Latest on My Eyes

For the last several days, I was thinking about what I was going to write for this blog entry. My eyes weren’t going to be part of the post. One year ago today I started paying attention to what and how much I was eating. Through mid-summer, I lost about 80 pounds. I’ve been in maintenance mode since then, eating about 1800 calories a day. I will create a post dedicated to how I did it and a spreadsheet to track your daily caloric intake. For now, just know that this scale was instrumental in my weight loss. It’s $25 and you get free shipping.

The thoughts on my post changed once I went to see my retina specialist, Dr. Garg. I figured in the last couple of days, there might be a conflict on what to write about because of my appointment, but only if there was anything new with my left eye (the one that sees more than light.) Sure, I’ve noticed my vision getting worse over the past months. It’s been brutally frustrating, but when we left for my appointment I thought I’d get a, “Everything looks okay, I don’t know why you’re having these new troubles…” Today, Dr. Garg noticed three things that are most likely causing the decrease in my vison and only one of them has to do with my retina.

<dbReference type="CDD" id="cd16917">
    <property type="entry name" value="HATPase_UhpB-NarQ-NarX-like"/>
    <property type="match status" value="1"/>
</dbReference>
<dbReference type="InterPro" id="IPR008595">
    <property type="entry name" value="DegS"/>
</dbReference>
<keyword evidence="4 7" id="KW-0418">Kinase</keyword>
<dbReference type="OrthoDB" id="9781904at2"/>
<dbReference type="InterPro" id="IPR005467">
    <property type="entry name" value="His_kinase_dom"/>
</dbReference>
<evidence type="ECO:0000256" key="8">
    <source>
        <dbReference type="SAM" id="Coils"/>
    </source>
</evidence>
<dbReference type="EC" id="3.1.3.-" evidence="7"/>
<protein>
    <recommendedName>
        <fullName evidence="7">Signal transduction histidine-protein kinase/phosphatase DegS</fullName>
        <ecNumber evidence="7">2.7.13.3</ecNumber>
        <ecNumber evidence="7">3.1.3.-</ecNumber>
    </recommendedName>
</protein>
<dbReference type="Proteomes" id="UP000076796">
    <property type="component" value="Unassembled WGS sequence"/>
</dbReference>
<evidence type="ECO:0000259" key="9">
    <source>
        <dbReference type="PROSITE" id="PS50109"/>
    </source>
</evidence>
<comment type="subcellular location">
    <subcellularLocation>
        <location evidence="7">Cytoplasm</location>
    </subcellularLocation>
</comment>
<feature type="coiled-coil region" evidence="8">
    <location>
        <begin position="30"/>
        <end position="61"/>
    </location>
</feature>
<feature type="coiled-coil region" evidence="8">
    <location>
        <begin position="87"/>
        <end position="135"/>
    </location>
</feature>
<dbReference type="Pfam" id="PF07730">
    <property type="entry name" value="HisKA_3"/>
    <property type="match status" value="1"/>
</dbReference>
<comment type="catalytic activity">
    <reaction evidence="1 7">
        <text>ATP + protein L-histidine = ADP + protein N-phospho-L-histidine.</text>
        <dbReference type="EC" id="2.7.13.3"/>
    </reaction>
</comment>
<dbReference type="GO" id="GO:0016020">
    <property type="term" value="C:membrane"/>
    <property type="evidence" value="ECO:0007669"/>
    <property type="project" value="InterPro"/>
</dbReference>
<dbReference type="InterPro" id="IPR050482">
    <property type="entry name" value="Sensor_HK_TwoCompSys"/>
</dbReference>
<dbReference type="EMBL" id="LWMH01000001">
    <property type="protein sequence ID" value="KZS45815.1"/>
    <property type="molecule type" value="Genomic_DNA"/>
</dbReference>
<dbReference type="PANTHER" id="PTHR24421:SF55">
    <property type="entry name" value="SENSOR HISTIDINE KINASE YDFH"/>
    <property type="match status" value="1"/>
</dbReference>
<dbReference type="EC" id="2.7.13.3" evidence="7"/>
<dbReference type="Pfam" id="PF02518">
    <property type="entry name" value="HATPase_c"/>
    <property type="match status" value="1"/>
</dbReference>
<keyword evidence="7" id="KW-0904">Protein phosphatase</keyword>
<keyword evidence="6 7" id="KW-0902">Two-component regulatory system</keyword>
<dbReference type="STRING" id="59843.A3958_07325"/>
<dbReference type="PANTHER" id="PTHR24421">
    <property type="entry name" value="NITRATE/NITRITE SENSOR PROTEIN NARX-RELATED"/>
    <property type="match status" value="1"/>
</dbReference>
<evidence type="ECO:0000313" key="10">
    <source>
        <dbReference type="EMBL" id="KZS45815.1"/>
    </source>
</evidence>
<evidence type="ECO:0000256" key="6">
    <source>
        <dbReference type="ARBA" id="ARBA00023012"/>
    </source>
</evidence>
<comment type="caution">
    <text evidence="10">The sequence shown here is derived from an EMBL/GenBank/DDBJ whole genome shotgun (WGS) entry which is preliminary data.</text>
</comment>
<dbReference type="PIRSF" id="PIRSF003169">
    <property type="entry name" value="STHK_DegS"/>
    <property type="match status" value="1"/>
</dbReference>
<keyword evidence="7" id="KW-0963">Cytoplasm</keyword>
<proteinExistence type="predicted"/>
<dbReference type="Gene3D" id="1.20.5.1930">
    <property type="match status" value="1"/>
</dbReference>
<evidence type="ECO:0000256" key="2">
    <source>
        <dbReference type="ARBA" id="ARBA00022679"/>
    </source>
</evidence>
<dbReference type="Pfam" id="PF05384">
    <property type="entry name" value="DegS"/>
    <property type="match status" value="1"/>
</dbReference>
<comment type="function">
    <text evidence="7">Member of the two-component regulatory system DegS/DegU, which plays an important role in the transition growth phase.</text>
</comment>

It seems that the only issue with my retina is from folds that developed from my pressure being low for a long period of time following a trabeculectomy (glaucoma surgery) back in 2003. Dr. Garg told me that even though my pressure has been in the “normal” range (for me) over the last five years, the folds will never go away (just like you can never get a piece of paper completely smooth again after it’s been folded.) This will slowly take my vision. Dr. Garg said if that were my only eye issue, it really wouldn’t be too big a deal. The other issues Dr. Garg saw today were both cornea related. One is corneal edema, or swelling of the cornea. The other issue has to do with the transplant I had two years ago. He said there was some cloudiness behind the new (to me, 69 years old to the original owner) endothelia. Dr. Garg stated he thought that happens in about 25% of transplants. I’ll know more when I visit my cornea specialist in about 10 days.

When we left the appointment, I said to Eliz that at least there was something there and I wasn’t imaging it. I was somewhat happy. It seems that the cornea issues can be handled with meds and a “procedure” (which makes me think of City Slickers – “You’ll have surgery, but call it a procedure…”) After we returned home and I thought about it, I realized that for the first time in my life, I can’t keep my vision from getting worse. From the time I was a young boy, I was always told ‘there’s no way to improve your vision, we’re just hoping to maintain it.’ Of course, I had hopes and dreams over the years that something would come along… Now, my vision can’t even be maintained. I hope it’s not a slippery slope.

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Latest Eye Appointment